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T25U25: The Case for Semyon Kizimov

I voted for one of the least well-understood Leafs prospects. Here’s why.

Kate Frese / SBNation

I voted for Semyon Kizimov in the T25 this year, and I’m the only voter who ranked him. No one knows anything about Kizimov, beyond his place in the site meme that Kyle Dubas only drafts guys from the Soo or named Semyon, which is partly why he got no votes. This is his story.

The Player

Semyon Kizimov was drafted by the Leafs in 2018 in the seventh round. He is a left-shooting winger, who usually plays the right side, and he has spent his serious playing years in his hometown of Togliatti, Russia, playing for Lada. After moving up the junior ranks in the club, Kizimov was in the MHL (top junior league in Russia) full time at the time he was drafted. Last year, he played on Lada’s men’s team in the VHL (second-level men’s league below the KHL).

Kizimov had six goals and 12 assists in 30 games in his MHL season in 2017-2018 and four goals and 10 assists in 48 games in the VHL last year. He is under contract through the coming season and is likely to stay in the VHL.

Highlights

There’s not much out there to show you Kizimov, but this edited video of all his minutes in one junior game from the season before last is really interesting. You can see that he’s not the best skater ever, but he’s very tuned into the game at all times. Also, Russian junior hockey looks like passing practice compared to your average OHL game.

Conclusion

I think you can see why I voted for him, and that’s the story of Semyon Kizimov, you decide where you would rank him.

Wait a Minute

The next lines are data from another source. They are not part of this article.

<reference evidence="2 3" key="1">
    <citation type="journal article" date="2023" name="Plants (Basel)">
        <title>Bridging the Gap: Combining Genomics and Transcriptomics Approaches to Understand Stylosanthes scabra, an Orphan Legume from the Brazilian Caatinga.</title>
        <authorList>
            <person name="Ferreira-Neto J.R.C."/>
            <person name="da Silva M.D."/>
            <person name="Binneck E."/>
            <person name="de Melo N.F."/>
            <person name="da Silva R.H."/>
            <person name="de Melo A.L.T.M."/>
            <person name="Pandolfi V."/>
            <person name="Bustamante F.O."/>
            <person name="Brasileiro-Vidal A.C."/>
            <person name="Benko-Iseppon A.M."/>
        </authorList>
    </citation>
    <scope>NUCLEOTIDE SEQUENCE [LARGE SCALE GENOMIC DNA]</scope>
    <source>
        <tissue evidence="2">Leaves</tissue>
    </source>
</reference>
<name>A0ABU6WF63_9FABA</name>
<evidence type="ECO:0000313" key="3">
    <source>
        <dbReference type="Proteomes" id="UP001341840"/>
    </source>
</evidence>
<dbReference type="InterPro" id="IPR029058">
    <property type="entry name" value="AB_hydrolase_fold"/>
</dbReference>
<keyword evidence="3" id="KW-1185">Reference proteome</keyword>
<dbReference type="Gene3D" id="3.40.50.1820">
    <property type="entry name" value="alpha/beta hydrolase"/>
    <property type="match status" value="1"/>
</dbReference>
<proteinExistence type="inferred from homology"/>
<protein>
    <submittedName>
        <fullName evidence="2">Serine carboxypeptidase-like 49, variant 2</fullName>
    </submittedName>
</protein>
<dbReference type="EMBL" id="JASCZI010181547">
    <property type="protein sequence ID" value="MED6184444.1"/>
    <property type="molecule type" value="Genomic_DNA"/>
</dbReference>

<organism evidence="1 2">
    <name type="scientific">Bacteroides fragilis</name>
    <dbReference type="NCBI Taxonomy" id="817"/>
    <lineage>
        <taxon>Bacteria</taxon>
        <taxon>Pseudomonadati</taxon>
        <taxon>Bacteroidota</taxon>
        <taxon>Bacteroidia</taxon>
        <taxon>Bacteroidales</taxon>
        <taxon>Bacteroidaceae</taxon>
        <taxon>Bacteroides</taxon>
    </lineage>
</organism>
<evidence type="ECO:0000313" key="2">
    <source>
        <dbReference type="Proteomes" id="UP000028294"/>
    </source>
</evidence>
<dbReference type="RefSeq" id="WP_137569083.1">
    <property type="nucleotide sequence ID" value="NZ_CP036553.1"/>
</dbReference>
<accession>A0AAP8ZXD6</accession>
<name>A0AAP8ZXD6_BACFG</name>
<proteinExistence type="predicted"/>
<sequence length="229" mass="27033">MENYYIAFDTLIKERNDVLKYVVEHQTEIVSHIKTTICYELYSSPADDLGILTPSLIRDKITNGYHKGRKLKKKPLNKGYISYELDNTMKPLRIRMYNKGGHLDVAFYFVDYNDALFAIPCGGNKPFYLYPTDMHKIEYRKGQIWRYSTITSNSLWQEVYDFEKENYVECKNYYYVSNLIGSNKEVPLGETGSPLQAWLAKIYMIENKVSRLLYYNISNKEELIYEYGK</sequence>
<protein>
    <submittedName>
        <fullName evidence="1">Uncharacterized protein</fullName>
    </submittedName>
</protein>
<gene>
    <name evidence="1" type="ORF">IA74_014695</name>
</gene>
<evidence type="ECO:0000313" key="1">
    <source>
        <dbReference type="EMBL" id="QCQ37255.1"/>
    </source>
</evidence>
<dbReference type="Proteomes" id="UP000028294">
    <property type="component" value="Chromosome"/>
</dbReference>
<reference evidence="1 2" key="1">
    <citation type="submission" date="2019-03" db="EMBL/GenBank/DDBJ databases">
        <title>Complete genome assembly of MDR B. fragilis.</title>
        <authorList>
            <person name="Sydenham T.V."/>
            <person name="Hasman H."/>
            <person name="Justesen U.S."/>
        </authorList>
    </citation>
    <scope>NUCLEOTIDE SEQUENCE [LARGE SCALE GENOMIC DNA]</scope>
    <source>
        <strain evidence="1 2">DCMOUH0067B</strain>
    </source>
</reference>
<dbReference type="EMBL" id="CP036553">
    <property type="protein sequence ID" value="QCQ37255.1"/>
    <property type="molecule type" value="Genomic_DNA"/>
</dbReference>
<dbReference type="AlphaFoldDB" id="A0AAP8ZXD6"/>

That’s it?

That’s the whole story isn’t it? The VHL and MHL games Kizimov have played in are hard to access, the press about him, if there even is any, is all in Russian, and that is the standard profile from Elite Prospects that we begin with when looking at draft picks.

Do you think you have enough information now to decide where you’d rank Kizimov? Do you know all you need to know?

All You Know is All There is to Know

Leaping gleefully to conclusion is what the T25 is all about. And humans are as naturally gifted at making that leap as Auston Matthews is at scoring from under a goalie’s nose. There are no rules for T25 voting, there aren’t even any guidelines, but what we all end up with is some kind of mixture of a ranking of how good the player is now, weighted by their probability of future NHL success.

How each voter makes both parts of those judgements is going to be influenced by their biases, preferences, beliefs about hockey and development and a host of other things. But it is also strongly influenced by their knowledge or ignorance of the players and the leagues they play in.

For a player like Kizimov, that gulf of ignorance is wide and deep in all of us, about him and about the MHL and VHL. There is a proximity or familiarity bias in the T25 that we all know and expect, and it’s not an outrage that no one has made a personal study of Kizmov’s season on Lada this year. I’ve never watched him play. So it’s not fair to blame voters for their ignorance, and we shouldn’t hesitate to acknowledge the gaps in our knowledge. That’s the first step to avoiding the trap of thinking that what we do know is all we need to know.

The Player, Reprise

Kizimov has a January birthdate which means he’ll turn 20 in the middle of the coming season, but even though he’s barely a teenager still, he is the eighth youngest player on the T25 eligibility list. The younger seven are Rasmus Sandin, Semyon Der-Arguchintsev, and five players drafted this summer.